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Uses Wineries in agricultural districts

ROBERT

Member
Messages
19
Points
1
Here in Kentucky tobacco production has been reduced by 80%. As a result farmers are looking at alternate ways to utilize their land. I am looking for ways to accommodate/ regulate non- traditional uses on agriculture land. How do other communities address wineries, greenhouses, composting or other non conventional agricultural uses in ag zones, uses that may also be considered business uses?
 

mike gurnee

Cyburbian
Messages
3,066
Points
30
Robert,

Think outside the bluegrass box. In other areas, wineries, greenhouses, etc. are considered agricultural uses. Consider the impacts of the possible uses to see what controls may be needed. Will there be more traffic generation than a truck farm that sells veggies at the roadside? Will wineries turn into retail outlets that need commercial water and sewer? Does a composting operation become industrial in its looks: and even then, any more so than a farm that mixes cattle feed?

If the impacts are greater than the usual realm of agricultural, conditional uses may be the answer. The problem is that the possibilities are different than the traditional bluegrass farmers are accustomed to. Out here in Kansas cattle country, people get all up in arms over pigs. But both are livestock and agricultural.

Do what you can to help the farmer remain productive.
 

Lee Nellis

Cyburbian
Messages
1,371
Points
29
Hi: I don't completely agree with Mike. Some of the uses that some communities call ag -- like confined animal feeding -- are industrial in every sense of the word, especially at a large scale. That doesn't mean they can't be permitted where they are appropriate, but we're kidding ourselves to call them agriculture, which is properly defined as an activity that relies on the local resource.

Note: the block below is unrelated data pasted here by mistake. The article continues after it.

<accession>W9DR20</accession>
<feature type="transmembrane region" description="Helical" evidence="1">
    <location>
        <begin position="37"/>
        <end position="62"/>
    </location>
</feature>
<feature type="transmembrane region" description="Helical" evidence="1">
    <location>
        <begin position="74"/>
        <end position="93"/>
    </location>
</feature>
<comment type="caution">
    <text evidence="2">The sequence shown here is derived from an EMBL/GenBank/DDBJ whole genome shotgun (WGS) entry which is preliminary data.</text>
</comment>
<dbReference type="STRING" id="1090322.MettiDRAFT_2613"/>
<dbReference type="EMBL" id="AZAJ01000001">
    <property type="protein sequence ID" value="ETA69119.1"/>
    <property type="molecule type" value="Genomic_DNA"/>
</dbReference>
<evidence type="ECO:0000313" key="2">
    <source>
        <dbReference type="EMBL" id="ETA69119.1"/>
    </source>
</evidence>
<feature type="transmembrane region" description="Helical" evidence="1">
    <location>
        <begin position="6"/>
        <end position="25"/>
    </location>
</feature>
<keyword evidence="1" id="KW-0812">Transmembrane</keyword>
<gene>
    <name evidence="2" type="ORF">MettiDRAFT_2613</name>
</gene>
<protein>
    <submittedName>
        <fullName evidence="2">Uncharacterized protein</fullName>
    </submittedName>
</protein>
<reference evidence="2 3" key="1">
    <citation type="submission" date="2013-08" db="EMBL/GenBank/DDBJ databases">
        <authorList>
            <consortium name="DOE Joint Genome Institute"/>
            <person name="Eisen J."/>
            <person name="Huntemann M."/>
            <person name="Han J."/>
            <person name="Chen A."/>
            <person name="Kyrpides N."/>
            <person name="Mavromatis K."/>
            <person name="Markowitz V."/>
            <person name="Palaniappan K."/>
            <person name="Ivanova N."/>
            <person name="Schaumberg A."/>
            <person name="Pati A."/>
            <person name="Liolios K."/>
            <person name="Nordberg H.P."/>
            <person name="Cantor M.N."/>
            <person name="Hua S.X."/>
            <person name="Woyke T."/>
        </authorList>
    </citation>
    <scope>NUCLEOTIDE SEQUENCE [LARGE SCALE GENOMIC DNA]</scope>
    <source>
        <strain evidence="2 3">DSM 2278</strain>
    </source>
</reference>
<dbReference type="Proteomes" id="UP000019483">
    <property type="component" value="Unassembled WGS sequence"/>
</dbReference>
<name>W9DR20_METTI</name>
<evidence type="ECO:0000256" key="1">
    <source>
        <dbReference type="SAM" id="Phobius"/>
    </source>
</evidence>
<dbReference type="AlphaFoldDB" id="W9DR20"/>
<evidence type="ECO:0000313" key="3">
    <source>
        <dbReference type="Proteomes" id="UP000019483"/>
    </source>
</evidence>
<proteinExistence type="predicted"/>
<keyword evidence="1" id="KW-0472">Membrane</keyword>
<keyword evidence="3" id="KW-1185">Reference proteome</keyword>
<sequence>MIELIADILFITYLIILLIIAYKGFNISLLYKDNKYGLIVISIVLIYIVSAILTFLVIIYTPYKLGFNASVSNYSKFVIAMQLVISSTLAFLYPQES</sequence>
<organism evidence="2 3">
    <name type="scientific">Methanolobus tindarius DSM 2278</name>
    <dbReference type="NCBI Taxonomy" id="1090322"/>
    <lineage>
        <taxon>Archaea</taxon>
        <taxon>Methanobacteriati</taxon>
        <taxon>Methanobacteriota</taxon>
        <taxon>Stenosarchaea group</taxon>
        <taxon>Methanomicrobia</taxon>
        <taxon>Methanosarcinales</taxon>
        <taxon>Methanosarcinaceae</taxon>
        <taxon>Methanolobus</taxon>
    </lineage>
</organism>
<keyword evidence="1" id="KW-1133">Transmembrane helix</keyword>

But from a practical planning point-of-view, I do agree. You could approach the expansion and diversification of your local ag through the CUP process Mike suggests or through performance zoning, which is how I would do it, but the point is to focus on impacts, not labels. Traffic generation, use of chemicals, hours of operation, etc.
 

mike gurnee

Cyburbian
Messages
3,066
Points
30
Lee,

Sorry about the slip of the keyboard. Our county treats CFOs as industrial enterprises. The point I wanted to emphasize is the local perception. A cattle CFO out here receives little comment while pigs drive the locals crazy--even when the impacts are similar. Central KY will have problems accepting "ag" uses other than their traditional horses, cattle, and a patch of tobacco to (formerly) make ends meet.
 

Cardinal

Cyburbian
Messages
10,080
Points
34
Don't forget about ag tourism. Winery tours, scenic routes, farm produce (Oregon has a 'fruit loop') all can help the farmers, but create a new set of problems as well when heavier tourist traffic demands better roads, farmers all want retail outlets, etc.

Here in Wisconsin, and also where I have practiced in Illinois, farm uses are considered very liberally. There was a point you could do almost anything on a farm. But as our happy cows are herded from the rolling pastures onto miserable feed lots, the neighbors are beginning to object.

Where is the line between agricultural, industrial and retail? Perhaps it is somewhere between traditional farming practices and modern techniques of mass production.

Sorry if this is not particularly helpful.
 
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